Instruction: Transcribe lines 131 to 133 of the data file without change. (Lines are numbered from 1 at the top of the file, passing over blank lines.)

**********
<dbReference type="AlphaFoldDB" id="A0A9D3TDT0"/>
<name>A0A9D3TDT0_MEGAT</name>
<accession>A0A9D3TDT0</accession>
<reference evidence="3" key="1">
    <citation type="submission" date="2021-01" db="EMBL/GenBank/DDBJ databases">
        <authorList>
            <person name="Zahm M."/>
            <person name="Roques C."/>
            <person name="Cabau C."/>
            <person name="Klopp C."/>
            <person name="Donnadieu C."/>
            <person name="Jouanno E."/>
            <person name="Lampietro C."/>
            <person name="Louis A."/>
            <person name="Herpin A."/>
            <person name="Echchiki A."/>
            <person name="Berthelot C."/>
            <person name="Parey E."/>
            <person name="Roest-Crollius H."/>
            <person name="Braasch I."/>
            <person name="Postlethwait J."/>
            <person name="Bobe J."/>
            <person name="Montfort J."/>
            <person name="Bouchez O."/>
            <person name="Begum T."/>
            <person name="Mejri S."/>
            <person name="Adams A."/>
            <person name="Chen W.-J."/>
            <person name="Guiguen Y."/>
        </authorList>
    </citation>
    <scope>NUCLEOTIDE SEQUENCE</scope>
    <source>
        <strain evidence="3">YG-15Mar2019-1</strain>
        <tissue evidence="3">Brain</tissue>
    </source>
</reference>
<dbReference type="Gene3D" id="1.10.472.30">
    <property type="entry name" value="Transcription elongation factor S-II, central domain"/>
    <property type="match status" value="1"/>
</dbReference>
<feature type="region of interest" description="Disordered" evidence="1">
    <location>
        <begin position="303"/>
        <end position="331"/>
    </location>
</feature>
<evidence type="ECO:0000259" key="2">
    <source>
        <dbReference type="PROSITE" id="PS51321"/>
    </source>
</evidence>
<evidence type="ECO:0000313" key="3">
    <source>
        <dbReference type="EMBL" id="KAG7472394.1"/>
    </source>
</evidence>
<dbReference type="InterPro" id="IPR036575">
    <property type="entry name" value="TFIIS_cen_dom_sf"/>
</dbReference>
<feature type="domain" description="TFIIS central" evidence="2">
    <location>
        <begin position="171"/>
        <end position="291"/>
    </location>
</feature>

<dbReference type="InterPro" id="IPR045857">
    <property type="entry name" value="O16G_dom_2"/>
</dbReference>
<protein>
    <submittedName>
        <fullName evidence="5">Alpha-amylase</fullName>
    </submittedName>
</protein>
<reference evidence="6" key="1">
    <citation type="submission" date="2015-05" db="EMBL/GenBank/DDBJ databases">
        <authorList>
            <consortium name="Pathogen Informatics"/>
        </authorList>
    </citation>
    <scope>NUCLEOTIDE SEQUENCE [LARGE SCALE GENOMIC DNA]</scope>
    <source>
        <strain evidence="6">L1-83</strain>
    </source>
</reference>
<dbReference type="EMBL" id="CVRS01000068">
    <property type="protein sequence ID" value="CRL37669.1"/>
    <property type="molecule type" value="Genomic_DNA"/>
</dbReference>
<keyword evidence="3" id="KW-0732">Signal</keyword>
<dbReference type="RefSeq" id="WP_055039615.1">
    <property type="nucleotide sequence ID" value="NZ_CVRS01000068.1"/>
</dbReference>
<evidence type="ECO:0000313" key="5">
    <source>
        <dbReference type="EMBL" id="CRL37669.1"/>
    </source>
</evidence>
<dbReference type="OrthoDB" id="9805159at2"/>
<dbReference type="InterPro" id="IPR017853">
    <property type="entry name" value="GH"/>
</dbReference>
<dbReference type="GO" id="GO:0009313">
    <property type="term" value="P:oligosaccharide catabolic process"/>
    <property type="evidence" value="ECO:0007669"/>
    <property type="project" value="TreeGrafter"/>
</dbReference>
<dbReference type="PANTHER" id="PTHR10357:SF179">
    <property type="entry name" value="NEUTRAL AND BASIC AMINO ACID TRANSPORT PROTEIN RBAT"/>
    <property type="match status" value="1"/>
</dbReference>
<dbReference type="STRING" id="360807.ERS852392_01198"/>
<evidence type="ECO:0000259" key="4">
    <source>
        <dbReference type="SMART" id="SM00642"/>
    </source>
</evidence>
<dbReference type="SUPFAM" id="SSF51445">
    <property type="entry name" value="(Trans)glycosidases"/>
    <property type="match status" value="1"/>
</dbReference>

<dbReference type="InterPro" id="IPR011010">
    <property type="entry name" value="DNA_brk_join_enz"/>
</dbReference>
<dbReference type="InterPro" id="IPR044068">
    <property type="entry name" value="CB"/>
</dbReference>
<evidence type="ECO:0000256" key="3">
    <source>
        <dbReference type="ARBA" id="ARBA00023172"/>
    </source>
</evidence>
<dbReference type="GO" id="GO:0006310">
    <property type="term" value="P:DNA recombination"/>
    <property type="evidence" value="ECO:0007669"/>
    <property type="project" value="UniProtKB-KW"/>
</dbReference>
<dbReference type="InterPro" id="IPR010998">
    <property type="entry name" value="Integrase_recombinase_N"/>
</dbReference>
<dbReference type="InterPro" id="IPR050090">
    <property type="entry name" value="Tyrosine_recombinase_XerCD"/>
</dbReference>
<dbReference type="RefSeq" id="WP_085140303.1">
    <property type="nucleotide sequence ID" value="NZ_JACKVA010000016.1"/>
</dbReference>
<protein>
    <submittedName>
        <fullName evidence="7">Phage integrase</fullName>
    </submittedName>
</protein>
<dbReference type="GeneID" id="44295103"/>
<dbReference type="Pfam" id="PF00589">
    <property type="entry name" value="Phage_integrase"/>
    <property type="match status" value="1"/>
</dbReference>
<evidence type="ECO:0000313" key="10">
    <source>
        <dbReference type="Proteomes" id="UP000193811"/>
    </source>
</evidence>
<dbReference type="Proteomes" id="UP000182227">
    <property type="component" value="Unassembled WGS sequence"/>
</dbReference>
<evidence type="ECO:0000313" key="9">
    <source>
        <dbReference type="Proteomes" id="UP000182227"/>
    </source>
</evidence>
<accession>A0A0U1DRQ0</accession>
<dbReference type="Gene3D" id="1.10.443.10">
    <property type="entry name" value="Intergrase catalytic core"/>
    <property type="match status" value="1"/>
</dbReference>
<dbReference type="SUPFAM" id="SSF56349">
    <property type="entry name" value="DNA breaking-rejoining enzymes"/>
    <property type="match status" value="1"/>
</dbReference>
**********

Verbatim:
    </source>
</evidence>
<dbReference type="GO" id="GO:0006310">